Dog claw disease
Symmetrical lupoid onychodystrophy (SLO) is a distressing dog claw disease which particularly affects young to middle-aged dogs. Some breeds seem more readily predisposed to SLO than others. Gordon Setters, German Shepherd Dogs and Rottweilers appear to be particularly prone. That said, SLO can affect any dog.
Claw disease manifests itself by a dog constantly licking and chewing his or her paws. As a result, its nails shed their outer layers and become brittle. If the situation continues, infection can set in requiring antiobiotic interventio. And potentially even surgery to remove the claws!
SLO is rare
But here’s the thing. Symmetrical lupoid onchodystrophy is a rare disease. If a dog of whatever age starts to lick and bite its paws, the first thing you should consider is its diet. Because the chances are that if your dog suddenly starts this unusual behaviour, it actually has nothing to do with any kind of disease but simply an autoimmune response to an underlying inflammatory condition. Yes, if left untreated it might turn into SLO, but at the outset the chances are your dog has an inflammatory condition that just happens to have manifested itself in its feet. Treat the inflammation by improving the dog’s diet and the problem is likely to go away.
A client recently presented her German Shepherd Dog with just this problem. The dog constantly licked and chewed her feet. The more she did this the worse the inflammation became so guess what she kept on doing? You guessed it. She kept licking and chewing her feet which, as predicted, simply exacerbated the problem. And so the cycle continued.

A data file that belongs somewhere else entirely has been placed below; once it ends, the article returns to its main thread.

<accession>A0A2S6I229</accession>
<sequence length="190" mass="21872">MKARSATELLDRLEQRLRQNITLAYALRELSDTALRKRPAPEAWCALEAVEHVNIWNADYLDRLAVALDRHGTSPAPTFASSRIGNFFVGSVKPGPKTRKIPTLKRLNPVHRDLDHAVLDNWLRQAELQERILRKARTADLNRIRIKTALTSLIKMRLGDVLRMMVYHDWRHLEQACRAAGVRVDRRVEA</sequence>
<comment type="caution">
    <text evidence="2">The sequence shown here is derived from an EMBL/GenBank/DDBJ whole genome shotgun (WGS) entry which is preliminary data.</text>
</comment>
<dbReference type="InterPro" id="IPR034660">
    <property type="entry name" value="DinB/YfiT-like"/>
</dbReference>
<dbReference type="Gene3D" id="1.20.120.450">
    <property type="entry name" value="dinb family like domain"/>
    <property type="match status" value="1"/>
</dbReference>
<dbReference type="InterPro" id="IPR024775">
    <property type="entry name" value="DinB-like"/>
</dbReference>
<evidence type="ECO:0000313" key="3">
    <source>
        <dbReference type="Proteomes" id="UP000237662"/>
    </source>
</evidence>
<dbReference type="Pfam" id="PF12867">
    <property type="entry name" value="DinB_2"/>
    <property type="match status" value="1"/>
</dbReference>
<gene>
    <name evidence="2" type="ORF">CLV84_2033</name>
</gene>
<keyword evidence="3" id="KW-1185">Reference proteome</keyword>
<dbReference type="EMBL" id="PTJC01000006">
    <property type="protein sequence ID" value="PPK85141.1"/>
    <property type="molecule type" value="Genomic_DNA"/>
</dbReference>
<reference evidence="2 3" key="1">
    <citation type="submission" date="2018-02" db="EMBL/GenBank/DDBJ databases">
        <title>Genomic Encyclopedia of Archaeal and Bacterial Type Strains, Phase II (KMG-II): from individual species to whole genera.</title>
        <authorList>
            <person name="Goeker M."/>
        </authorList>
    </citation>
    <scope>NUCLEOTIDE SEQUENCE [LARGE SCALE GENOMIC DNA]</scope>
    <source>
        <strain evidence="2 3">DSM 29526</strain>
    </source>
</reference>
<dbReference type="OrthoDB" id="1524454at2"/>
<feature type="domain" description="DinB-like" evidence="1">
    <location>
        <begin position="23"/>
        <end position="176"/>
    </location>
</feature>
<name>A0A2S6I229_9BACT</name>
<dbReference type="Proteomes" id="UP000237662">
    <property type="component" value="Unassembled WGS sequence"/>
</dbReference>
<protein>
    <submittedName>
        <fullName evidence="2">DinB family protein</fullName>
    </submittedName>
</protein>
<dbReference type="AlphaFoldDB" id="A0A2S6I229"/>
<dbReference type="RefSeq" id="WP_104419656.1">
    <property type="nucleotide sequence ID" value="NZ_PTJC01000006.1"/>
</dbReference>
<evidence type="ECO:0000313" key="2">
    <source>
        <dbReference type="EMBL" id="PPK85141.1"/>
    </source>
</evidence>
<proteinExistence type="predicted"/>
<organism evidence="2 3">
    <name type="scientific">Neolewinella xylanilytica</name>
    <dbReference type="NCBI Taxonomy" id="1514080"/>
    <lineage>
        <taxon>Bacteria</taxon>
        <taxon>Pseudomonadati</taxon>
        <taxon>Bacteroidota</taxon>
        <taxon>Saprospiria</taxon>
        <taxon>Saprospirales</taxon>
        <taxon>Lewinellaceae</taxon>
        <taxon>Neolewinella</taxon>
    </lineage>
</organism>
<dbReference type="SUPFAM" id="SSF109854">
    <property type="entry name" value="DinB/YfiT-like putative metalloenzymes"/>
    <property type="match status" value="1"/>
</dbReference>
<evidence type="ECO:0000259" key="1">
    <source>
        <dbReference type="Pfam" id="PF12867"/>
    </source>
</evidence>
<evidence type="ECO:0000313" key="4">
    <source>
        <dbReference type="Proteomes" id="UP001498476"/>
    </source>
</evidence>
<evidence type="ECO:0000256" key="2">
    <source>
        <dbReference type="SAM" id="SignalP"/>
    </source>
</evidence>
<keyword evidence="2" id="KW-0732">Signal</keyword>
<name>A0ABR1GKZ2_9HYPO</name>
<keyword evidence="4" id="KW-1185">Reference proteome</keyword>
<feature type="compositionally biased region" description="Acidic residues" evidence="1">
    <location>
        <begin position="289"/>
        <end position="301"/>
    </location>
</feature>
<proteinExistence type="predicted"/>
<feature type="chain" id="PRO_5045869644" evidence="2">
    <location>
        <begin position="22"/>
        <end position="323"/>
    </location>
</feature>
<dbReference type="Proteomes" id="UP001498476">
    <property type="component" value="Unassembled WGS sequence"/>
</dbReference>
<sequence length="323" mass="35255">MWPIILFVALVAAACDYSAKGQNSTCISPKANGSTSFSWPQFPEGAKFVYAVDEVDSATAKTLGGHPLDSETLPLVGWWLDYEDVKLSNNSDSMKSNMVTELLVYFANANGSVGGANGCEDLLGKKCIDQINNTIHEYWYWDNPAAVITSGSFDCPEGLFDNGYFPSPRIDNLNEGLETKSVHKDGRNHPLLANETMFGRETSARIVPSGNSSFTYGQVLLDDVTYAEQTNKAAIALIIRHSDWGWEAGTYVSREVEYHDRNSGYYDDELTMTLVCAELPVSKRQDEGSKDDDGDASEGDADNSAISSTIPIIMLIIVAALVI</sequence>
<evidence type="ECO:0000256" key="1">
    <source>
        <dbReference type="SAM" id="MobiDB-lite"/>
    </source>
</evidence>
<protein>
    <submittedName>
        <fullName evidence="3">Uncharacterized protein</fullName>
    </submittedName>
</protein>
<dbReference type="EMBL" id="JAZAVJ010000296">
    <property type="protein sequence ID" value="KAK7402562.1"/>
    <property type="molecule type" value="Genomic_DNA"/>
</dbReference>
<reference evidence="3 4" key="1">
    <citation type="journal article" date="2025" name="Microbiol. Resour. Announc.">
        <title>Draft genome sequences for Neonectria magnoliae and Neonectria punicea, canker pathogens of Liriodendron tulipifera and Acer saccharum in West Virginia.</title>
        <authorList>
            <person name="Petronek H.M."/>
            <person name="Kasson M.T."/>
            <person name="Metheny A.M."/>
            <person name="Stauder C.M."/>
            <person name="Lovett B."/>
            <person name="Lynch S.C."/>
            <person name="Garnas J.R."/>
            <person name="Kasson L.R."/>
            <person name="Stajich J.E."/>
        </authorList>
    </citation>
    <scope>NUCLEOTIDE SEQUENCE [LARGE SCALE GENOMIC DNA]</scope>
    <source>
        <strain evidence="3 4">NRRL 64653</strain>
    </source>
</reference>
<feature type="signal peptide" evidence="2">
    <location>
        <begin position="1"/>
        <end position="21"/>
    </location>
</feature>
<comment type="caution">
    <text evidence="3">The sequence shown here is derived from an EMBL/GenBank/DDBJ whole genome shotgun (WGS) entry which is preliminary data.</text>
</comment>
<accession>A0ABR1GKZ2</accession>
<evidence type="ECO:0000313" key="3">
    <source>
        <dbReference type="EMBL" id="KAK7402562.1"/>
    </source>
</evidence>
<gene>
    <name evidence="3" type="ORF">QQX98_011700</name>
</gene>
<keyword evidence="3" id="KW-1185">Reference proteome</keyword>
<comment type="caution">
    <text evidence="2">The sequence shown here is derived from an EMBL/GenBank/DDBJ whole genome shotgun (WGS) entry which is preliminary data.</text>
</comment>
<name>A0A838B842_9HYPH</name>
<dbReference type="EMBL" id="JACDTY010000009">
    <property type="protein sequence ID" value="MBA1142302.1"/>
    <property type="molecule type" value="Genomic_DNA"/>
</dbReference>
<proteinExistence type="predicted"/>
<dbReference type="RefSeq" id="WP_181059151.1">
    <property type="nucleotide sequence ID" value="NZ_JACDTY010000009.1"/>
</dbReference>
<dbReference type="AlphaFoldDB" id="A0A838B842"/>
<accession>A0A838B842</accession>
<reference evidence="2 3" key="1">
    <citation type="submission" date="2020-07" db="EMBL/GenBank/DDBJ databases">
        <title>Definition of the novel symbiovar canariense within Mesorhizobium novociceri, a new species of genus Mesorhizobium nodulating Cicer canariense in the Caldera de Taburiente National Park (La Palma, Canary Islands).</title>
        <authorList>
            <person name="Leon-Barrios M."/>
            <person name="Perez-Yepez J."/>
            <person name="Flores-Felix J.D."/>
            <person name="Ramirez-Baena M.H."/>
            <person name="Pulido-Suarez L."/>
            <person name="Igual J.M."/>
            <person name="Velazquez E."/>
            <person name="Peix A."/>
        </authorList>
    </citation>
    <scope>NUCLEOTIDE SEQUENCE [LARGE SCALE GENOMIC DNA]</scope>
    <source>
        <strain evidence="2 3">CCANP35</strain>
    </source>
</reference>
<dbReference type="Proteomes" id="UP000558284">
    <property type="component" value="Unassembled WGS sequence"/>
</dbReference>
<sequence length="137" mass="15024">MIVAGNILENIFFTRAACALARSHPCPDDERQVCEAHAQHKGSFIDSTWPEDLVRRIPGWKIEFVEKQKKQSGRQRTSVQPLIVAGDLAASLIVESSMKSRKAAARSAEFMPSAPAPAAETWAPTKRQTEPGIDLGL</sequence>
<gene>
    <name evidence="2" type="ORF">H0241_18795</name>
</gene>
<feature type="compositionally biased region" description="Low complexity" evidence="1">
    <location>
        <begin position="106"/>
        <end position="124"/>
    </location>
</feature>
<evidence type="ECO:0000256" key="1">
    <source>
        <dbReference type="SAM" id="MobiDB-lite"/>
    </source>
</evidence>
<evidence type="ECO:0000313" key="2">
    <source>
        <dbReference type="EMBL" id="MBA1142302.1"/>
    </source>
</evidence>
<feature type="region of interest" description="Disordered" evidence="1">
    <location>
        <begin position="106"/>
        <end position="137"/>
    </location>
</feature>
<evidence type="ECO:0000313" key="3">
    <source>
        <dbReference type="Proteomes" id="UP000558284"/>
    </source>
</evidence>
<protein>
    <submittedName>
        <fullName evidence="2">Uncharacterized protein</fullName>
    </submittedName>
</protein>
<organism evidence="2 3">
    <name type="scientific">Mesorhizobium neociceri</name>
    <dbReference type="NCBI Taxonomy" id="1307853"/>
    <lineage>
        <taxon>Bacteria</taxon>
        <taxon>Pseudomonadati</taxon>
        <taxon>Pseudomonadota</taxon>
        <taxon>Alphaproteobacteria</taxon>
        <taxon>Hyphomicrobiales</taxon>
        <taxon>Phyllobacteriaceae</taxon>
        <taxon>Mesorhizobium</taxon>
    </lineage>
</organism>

SLO has a simple solution
Now the frustrating thing from my point of view is that the solution to the problem was simple. Supplement the dog’s diet with a natural anti-inflammatory. Something like fish body oil which is rich in omega-3 fatty acids. Do that and the problem goes away. But did she listen? Of course she didn’t. She went to her vet who prescribed something with a fancy name which has an even fancier price tag. And, to make matters worse, told her that her dog needed to remain on this medication for life. And what did this fancy, expensive medication contain? You guessed it. Fish body oil. But not the whole, unadulterated fish body oil. Oh no. A highly processed version which the manufacturer claimed was so much better than the natural product because it was highly processed.
If your dog develops such a problem, please do the most obvious thing first. Because the most obvious thing is generally simpler, invariably cheaper, and almost always so much better. And altogether much less stressful for your dog!